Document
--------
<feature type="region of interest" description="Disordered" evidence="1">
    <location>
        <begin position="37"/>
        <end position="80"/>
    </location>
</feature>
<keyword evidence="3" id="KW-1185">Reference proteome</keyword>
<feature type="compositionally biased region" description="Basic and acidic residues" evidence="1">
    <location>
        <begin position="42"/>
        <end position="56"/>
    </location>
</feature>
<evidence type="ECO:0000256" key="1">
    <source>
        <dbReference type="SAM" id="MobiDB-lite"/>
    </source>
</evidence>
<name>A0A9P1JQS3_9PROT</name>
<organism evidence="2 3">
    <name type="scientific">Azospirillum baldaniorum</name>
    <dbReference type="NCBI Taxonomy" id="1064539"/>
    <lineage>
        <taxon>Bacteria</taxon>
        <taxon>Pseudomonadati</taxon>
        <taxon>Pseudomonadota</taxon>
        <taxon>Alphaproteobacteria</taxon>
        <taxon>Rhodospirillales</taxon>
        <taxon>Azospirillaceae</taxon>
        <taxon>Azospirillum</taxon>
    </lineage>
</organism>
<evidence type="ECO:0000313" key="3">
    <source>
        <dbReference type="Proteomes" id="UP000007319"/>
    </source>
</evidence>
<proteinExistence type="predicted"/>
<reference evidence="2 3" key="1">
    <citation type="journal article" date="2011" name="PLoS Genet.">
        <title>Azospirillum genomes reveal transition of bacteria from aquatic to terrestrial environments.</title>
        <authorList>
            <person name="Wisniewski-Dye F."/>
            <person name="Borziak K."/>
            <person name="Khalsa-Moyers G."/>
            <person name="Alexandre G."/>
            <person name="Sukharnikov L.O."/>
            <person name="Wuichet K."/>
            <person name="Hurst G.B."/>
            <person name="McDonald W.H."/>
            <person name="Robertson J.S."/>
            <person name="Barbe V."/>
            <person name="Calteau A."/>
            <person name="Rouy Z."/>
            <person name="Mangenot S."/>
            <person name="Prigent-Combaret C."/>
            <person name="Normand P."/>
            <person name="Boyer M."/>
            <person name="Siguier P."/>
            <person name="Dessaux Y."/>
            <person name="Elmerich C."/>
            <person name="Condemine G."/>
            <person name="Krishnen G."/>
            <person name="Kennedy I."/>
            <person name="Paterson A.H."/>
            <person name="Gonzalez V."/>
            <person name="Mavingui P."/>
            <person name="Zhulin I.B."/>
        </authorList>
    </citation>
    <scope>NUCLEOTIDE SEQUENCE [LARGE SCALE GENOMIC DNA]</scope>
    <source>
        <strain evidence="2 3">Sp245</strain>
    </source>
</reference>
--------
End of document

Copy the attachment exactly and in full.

<feature type="region of interest" description="Disordered" evidence="1">
    <location>
        <begin position="37"/>
        <end position="80"/>
    </location>
</feature>
<keyword evidence="3" id="KW-1185">Reference proteome</keyword>
<feature type="compositionally biased region" description="Basic and acidic residues" evidence="1">
    <location>
        <begin position="42"/>
        <end position="56"/>
    </location>
</feature>
<evidence type="ECO:0000256" key="1">
    <source>
        <dbReference type="SAM" id="MobiDB-lite"/>
    </source>
</evidence>
<name>A0A9P1JQS3_9PROT</name>
<organism evidence="2 3">
    <name type="scientific">Azospirillum baldaniorum</name>
    <dbReference type="NCBI Taxonomy" id="1064539"/>
    <lineage>
        <taxon>Bacteria</taxon>
        <taxon>Pseudomonadati</taxon>
        <taxon>Pseudomonadota</taxon>
        <taxon>Alphaproteobacteria</taxon>
        <taxon>Rhodospirillales</taxon>
        <taxon>Azospirillaceae</taxon>
        <taxon>Azospirillum</taxon>
    </lineage>
</organism>
<evidence type="ECO:0000313" key="3">
    <source>
        <dbReference type="Proteomes" id="UP000007319"/>
    </source>
</evidence>
<proteinExistence type="predicted"/>
<reference evidence="2 3" key="1">
    <citation type="journal article" date="2011" name="PLoS Genet.">
        <title>Azospirillum genomes reveal transition of bacteria from aquatic to terrestrial environments.</title>
        <authorList>
            <person name="Wisniewski-Dye F."/>
            <person name="Borziak K."/>
            <person name="Khalsa-Moyers G."/>
            <person name="Alexandre G."/>
            <person name="Sukharnikov L.O."/>
            <person name="Wuichet K."/>
            <person name="Hurst G.B."/>
            <person name="McDonald W.H."/>
            <person name="Robertson J.S."/>
            <person name="Barbe V."/>
            <person name="Calteau A."/>
            <person name="Rouy Z."/>
            <person name="Mangenot S."/>
            <person name="Prigent-Combaret C."/>
            <person name="Normand P."/>
            <person name="Boyer M."/>
            <person name="Siguier P."/>
            <person name="Dessaux Y."/>
            <person name="Elmerich C."/>
            <person name="Condemine G."/>
            <person name="Krishnen G."/>
            <person name="Kennedy I."/>
            <person name="Paterson A.H."/>
            <person name="Gonzalez V."/>
            <person name="Mavingui P."/>
            <person name="Zhulin I.B."/>
        </authorList>
    </citation>
    <scope>NUCLEOTIDE SEQUENCE [LARGE SCALE GENOMIC DNA]</scope>
    <source>
        <strain evidence="2 3">Sp245</strain>
    </source>
</reference>